For those of you compiling a target list of employers, let me provide some food for thought in your process. In terms of criteria, most of us think about job function, industry, location and company (brand) name recognition. Here, I will suggest a different filter – type of company. The org type may become a more important factor when you consider what each one could mean for you:
Here’s a Larry-ism for you: the enemy of sensible long-term thinking is the financial cycle. OK that’s a bit stark and maybe a little overboard but let me clarify what I mean. We all know that sometimes the right decision to create optimal or sustainable levels of growth in a company involves making tough choices that could pay out in the long run (let’s say 2, 5 or 10 years). There’s one problem. Shareholders. And they demand quarterly returns. And therefore, so does that board. Consequently, the fate of CEOs is usually determined within 6 quarterly cycles, +/-.
Against this backdrop, you can expect to witness some agonizing snap decisions made for the sake of hitting the quarterly target. Learn to be OK with that, despite the frustration over the short term thinking, not to mention the insult to your business instincts. UPDATE: and now, just a few weeks later, I’m watching this great clip of an interview of the founders of google. Great vid in general, but check out the discussion that starts at about the 5:30 mark!
Privately held companies.
These are a crap shoot and could be amazing experiences or completely frustrating ones. Three things to think about.
- CEO or exec team. If you hope to stay there awhile you want a leadership team with a sense of direction or an inspiring vision. Failing that you want to probe for great company strengths or a sustainable competitive advantage. Otherwise, you’re treading water for the duration. Not the place to seek longevity.
- Training. Where will this come from? I don’t even mean formal training, but who in the organization can develop you? Even if you DO identify that person or people, you can’t depend on them staying.
- Empowerment. Privately-held companies tend to be smaller and/or early in their lifecycle. Leaders have traditionally been accustomed to being involved in all activities and decisions; they find the idea of surrendering control daunting. This phenomenon is typically worse in family-run companies. If you receive an offer from such a company, consider asking the hiring manager, “what is the biggest decision you have ever made without signoff by the CEO?”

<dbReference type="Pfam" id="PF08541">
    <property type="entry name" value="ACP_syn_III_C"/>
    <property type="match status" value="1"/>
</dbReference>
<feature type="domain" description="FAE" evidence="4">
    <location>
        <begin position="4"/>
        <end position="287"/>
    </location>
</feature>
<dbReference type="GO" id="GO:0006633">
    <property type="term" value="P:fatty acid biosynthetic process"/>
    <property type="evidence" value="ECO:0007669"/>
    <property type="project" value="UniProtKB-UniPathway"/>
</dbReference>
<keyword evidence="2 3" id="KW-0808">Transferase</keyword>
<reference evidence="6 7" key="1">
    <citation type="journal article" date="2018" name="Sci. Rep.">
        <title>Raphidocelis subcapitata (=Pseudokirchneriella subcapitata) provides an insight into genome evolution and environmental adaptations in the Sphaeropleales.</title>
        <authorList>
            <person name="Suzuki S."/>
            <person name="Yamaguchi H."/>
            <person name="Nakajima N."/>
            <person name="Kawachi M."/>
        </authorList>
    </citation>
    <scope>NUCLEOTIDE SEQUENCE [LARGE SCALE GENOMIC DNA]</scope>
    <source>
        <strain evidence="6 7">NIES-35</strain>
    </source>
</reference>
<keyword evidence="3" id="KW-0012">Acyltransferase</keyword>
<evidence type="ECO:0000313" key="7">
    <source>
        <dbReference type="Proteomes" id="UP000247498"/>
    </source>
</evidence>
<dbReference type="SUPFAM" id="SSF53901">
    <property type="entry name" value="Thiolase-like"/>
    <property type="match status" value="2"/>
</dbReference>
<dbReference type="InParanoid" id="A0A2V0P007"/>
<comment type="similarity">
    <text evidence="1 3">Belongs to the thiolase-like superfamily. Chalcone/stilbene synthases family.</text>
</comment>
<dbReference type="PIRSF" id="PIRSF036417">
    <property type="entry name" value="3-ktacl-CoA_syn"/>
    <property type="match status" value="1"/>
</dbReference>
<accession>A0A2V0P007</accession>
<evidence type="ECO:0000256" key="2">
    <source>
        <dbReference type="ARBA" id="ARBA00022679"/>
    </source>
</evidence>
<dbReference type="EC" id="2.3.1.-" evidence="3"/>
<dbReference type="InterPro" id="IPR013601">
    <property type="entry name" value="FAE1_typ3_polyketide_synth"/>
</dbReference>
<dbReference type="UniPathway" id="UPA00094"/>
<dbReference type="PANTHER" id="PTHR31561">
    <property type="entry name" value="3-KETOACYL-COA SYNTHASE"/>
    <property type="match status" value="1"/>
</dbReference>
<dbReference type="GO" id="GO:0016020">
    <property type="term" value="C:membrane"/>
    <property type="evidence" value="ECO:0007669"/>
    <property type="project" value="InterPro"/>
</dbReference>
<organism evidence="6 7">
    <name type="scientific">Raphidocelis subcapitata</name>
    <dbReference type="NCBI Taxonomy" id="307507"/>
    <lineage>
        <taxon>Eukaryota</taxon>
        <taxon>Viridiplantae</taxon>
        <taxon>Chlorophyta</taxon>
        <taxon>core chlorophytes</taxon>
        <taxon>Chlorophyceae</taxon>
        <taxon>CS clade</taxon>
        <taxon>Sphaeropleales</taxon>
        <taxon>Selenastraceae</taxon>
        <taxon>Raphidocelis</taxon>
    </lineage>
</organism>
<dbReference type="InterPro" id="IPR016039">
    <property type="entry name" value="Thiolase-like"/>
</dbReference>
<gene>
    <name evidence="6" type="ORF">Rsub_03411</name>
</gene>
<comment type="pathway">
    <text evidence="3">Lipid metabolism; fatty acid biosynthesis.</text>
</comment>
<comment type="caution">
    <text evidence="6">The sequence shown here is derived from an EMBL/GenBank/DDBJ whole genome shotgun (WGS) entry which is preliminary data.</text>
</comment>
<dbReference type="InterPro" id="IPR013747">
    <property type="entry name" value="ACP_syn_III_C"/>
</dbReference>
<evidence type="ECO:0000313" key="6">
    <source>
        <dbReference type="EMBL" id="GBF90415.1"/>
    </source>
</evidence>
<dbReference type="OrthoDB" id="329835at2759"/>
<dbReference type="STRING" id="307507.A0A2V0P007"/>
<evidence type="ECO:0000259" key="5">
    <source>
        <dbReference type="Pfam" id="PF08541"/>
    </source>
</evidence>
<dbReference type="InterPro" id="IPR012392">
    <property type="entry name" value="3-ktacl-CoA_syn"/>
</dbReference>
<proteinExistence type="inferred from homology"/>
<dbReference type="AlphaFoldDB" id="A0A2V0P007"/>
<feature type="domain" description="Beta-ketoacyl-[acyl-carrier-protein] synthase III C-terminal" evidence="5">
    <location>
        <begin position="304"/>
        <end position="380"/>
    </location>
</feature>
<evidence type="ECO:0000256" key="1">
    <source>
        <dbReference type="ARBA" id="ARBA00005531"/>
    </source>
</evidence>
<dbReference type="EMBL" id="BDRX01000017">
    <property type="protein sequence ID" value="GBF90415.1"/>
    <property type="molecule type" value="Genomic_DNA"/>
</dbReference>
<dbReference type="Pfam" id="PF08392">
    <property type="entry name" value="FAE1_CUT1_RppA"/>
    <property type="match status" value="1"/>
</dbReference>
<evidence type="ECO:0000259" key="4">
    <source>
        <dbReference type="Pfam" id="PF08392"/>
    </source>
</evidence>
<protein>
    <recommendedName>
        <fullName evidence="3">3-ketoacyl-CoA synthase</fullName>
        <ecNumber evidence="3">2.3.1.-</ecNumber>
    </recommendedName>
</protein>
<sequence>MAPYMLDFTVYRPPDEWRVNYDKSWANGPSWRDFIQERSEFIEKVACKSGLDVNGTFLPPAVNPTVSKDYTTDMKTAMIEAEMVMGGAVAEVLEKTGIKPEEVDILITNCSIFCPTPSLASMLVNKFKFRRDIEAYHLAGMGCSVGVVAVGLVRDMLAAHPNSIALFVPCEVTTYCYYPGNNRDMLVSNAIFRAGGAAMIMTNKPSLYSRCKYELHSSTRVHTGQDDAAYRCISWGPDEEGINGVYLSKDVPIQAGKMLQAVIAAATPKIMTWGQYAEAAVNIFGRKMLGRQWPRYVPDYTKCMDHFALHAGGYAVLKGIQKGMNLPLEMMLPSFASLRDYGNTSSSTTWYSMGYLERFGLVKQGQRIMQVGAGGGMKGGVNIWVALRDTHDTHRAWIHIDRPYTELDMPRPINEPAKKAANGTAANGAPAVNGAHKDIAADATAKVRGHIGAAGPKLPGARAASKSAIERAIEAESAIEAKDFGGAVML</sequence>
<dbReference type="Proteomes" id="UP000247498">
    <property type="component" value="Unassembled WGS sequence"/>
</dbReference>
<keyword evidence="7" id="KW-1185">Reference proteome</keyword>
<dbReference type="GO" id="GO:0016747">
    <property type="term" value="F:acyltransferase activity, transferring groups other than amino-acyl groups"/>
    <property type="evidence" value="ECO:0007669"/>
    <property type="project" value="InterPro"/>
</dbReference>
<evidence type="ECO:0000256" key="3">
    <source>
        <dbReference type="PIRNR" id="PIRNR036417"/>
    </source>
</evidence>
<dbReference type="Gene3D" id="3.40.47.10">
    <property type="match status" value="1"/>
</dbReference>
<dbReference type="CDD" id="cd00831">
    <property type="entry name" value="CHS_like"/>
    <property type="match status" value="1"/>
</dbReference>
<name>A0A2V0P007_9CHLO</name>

These companies don’t manufacture any tangible good. Banks are a prime example. I love these types of companies because, quite frankly, schlepping your products to the low-margin world of retail can get exhausting. I’m sort of over it. The big watch-out in service companies is that the biggest part of the cost structure is people. So, if the company isn’t growing like a weed then the best way to improve the P&L is to minimize people costs. There is no product to make crappier packaging for. It’s all you. These types of companies are sensitive to layoffs and also are loathe to invest in benefits and perks because the smallest incentive could cost a fortune, depending on the number of employees.
Companies that have been around for a long time.
Beginning about six or seven years ago, whenever I talk to a recruiter about career next steps I request a company that has been in business less than 20 years. Always baffles them. But I state this preference because I’m looking for a company less set in its ways or less averse to risk. This challenge is mostly seen in companies representing long-standing power brands in mature industries like toothpaste, frozen food or soft drinks. Marketers have built careers on annual growth of about one percent, a number that looks good in a stagnant category. You can get there with merely marginal thinking.
These types of environments are great to hone your marketing skills, but aren’t so much the petri dishes for innovation and risk taking. After all, do you want to become legendary for making the one false move that takes down Snickers as a brand? Hardly. So, join these corporations for the right reasons while you reign in your ambitions to revolutionlize the company.
If you are fascinated by the tech sector then go for it. It’s a high-risk, high-reward proposition. Start-ups are fun and marketers benefit from wicked cool cultures that are born out of the necessity to recruit and retain the best technical talent, which is usually in short supply. These organizations have a youthful, high-energy vibe and blur the lines between work and play. Lots of perks, too.
There are, of course, downsides. I have spoken earlier about the need for a strong visionary at the helm and tech is where this necessity is at the utmost. This sector transforms quickly and if your leadership isn’t ahead of the curve you can be quickly obsoleted or bought up as the company races through its lifecycle. Additionally, there would need to be a clear mandate for consumer-based marketing which should help form the strategic compass for the company. Without it, you risk having a ‘build it and it will come’ perspective, which is akin to wildcat drilling. Not the formula for a long-term and efficient business model although many companies do get lucky.